After two years of producing electronic adventure books I developed an itch to hold them in my hands. Thus the romantic idea of printing an old fashioned hand-held book took root. Since this process is rather lengthy I will publish it in pieces.
The process required that I learn from trial and error at many steps along the way. One of the first steps is to decide upon the output format. This choice depends upon several factors: page count, color, size, cost and most importantly…would it be possible for me to do myself? The answers to these questions were arrived at after research and experimentation.
Our adventure modules are likely to fall in the 48 to 100 page range. This instantly ruled out a saddle stitched (a stapled binding) because they tend not to be stable past 80 pages. Perfect bound (this binding is like a magazine, the pages are folded and glued into sections called signatures) and ring bound (or comb binding as it is called, like a college ruled paper notebook in many ways) met the page count parameters.
Color output could be done for any format, though it invariable costs more. Since our products are delivered electronically, they always contain full color. I wanted the printed product to follow suit for consistency.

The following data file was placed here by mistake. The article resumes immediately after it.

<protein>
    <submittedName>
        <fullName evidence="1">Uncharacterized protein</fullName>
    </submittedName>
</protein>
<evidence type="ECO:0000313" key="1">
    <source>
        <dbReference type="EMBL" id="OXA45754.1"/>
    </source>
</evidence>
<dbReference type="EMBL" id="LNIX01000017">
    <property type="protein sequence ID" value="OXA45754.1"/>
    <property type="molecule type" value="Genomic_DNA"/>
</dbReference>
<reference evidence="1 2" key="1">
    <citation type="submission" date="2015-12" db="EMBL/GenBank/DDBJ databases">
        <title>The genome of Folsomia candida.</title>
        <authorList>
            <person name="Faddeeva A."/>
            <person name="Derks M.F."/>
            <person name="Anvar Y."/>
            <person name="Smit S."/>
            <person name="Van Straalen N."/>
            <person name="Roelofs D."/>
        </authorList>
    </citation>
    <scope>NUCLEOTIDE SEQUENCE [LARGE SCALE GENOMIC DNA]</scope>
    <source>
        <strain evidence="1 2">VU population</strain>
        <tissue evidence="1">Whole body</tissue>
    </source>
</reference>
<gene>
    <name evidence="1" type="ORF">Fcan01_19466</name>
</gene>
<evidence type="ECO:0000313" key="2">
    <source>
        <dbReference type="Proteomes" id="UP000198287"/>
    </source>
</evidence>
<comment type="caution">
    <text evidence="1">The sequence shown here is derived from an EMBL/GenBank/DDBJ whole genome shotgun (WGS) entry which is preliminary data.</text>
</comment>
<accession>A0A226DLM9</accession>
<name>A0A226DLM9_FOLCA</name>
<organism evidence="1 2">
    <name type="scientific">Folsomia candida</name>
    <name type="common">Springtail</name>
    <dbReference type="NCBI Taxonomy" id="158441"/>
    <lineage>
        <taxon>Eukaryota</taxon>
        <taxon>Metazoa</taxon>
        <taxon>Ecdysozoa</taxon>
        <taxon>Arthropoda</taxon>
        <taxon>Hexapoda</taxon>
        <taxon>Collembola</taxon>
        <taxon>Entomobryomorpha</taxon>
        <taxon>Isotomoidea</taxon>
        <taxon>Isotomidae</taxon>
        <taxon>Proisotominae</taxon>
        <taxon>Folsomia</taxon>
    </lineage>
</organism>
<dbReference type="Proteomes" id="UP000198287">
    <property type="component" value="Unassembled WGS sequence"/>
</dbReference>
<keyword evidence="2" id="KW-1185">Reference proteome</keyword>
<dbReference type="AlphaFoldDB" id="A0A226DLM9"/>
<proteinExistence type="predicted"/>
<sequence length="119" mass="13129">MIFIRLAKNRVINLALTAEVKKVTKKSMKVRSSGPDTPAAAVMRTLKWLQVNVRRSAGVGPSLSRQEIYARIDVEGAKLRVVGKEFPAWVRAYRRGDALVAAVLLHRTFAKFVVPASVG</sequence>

If you were to print one of our pdf’s you would find that they take up the a whole letter sized page with a full bleed. To do this in a book means creating signature pages that are 12 x 18 inches and trimming down to 11 x 17 inches for all three output formats.
Cost turned out to be less of a deciding factor as both ring bound and perfect bound were very similar per unit.
However, a comb binding system required investing in a binder, which started at a few hundred dollars plus supplies like the comb bindings. Whereas, for about $20 in lumber, plexi-glass, nuts and bolts I could make my own jig for a perfect bound book.
So it turned out that perfect bound books met all of my requirements. The next stage required an overhaul of the original Indesign pdf files. Turns out that creating a four page signature was mentally quite challenging. In the end I created the cover manually with Indesign. The interior pages I used a stand alone product called Imposition 3.0. Let me just say that the documentation and method of delivery were one of the worst I’ve ever experienced. However, after a steep learning curve I managed to get it to do exactly what I needed.
The end result after printing the signatures brought me much joy. I will discuss the binding process in my next article with more photographs I snapped along the way.